© 2022 Derek Hudson

Lost boys of South Sudan

The first of the boys arrive in Palotaka with elders.
A young Sudanese boy peers out from his blanket.
The first of the boys arrive in Palotaka with elders.
Boys starting work at dawn.
Boys pose in a classroom covered in graffiti of the former Catholic mission to where they fled the civil war.
Footwear a rarity, most all the boys suffered all manner of ailments to their legs and feet.
Bath time consisted of a cold splash about in a oil drum.
Portrait of a boy with sticks collected for fence building.
Portrait of a young boy at dawn.
Portrait of a boy carrying a makeshift spade.
Portrait of a young boy and companion collecting firewood. He wears a torn T shirt with the London Underground map bearing the words 'Lost Without It'.
Ajak Mayol Bior, today a lawyer in Juba.
A young boy in a tattered garment poses with firewood sticks.
Watching over pots of gruel at sunset.
An infant with a distended stomach drains le last dregs of food from a metal pot.
A pot of porridge like maize feed.
Very young boys, one with a machete, forage in the undergrowth nearby the former mission at which they have established a home.
A young boy carrying bamboo.
Boys carry sacks of foraged food on their heads.
Arithmetic lessons scratched in the red soil indigenous to the region of Palotaka.
Peering from behind his blanket a young Sudanese boy leans against the mud wall of a hut upon which are depictions of animals.
A classroom of boys in a mission house in Palotaka.
A portrait of two young boys in the abandoned mission, Palotaka.
Portrait of a young boy at the abandoned Catholic mission in Palotaka.
Boys bathe themselves in a cut down oil barrel.
Boys bathe themselves in a cut down oil barrel, II.
Perspiration pours down the face of a boy with malaria.
One of the young boys feeds himself with a porridge like gruel.
Detail of a boy in class.
Portrait of a young Sudanese boy with jaundiced eyes, a sign of severe illness.
A handmade cross hangs around the neck of a Sudanese boy.
A handmade white cross hanging from the neck of a young boy in the Palotaka mission.
Three emaciated boys pose for a portrait.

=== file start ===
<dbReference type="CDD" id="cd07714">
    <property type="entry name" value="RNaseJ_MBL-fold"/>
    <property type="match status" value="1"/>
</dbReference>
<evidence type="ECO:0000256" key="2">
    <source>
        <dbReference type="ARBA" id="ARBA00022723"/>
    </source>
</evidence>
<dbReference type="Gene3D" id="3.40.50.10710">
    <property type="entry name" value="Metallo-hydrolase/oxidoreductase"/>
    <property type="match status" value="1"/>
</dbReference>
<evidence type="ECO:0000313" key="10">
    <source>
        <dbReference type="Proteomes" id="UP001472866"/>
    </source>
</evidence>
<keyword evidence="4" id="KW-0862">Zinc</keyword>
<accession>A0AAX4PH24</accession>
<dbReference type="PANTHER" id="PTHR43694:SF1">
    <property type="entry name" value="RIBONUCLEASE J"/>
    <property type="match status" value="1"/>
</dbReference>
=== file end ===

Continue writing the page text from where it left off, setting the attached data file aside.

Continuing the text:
Friendship.
A teenage boy wearing a sack heads out on a foraging expedition.
A satellite view of the abandoned town of Palotaka, South Sudan.

Lost boys of South Sudan

A call from LIFE magazine writer Edward Barnes out of the blue led me to work on this remarkable story, one that nearly cost us our lives before we even reached our destination which was an abandoned Christian mission somewhere though we still don't know where exactly, in the jungle of the South Sudan estimated at about 100 kilometres from the north Kenyan border.

Ed had heard a report that boys as young as toddlers up to teenagers were fleeing the civil war and travelling on foot southwards to safety in their hundreds. Quite how many wasn't known though we heard that there may be as many as thousands. A story of extraordinary proportions. Teaming up in London we flew on to Nairobi in the hope of learning something more from local news outlets though it wasn't until we reached the northern NGO base of the World Food Programme at Lokichoggio that we realised just what a mission impossible this was going to be.

We learnt the approximate destination was Palotaka and if lucky we might convince a supply truck to drop us there. This proved to be where the danger reared its head when we were held up at gunpoint by a band of men whose only concealment of their modesty amounted to bullet clips they had swathed over their genitals. They weren't messing about either. AK47 rounds cracked into the frail bodywork of this ancient truck forcing us to surrender just about all we had in supplies leaving us with my cameras and Ed's notebook.

A lucky escape. We plodded on at the 10 kmh per hour the track allowed. Interminable hours passed until we reached a clearing and there as if divine intervention had coordinated the meeting were a column of boys dressed in rags pouring out of the savannah. Chaperoned by some elders they set about making the long since abandoned mission buildings their home from home. We watched these boys in awe as they scavenged whatever they could from the surroundings until they had built a working camp. Sickness was rife; malaria, jaundice and terrible fever had taken their toll on the weakest. We could do little other than document this in the hope of bringing the situation to the attention of anyone who would listen.

These few images were published shortly later in LIFE magazine then circulated in magazines across Europe after which many of these boys were brought outside aid to continue their survival.

© Derek Hudson 1996

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© 2022 Derek Hudson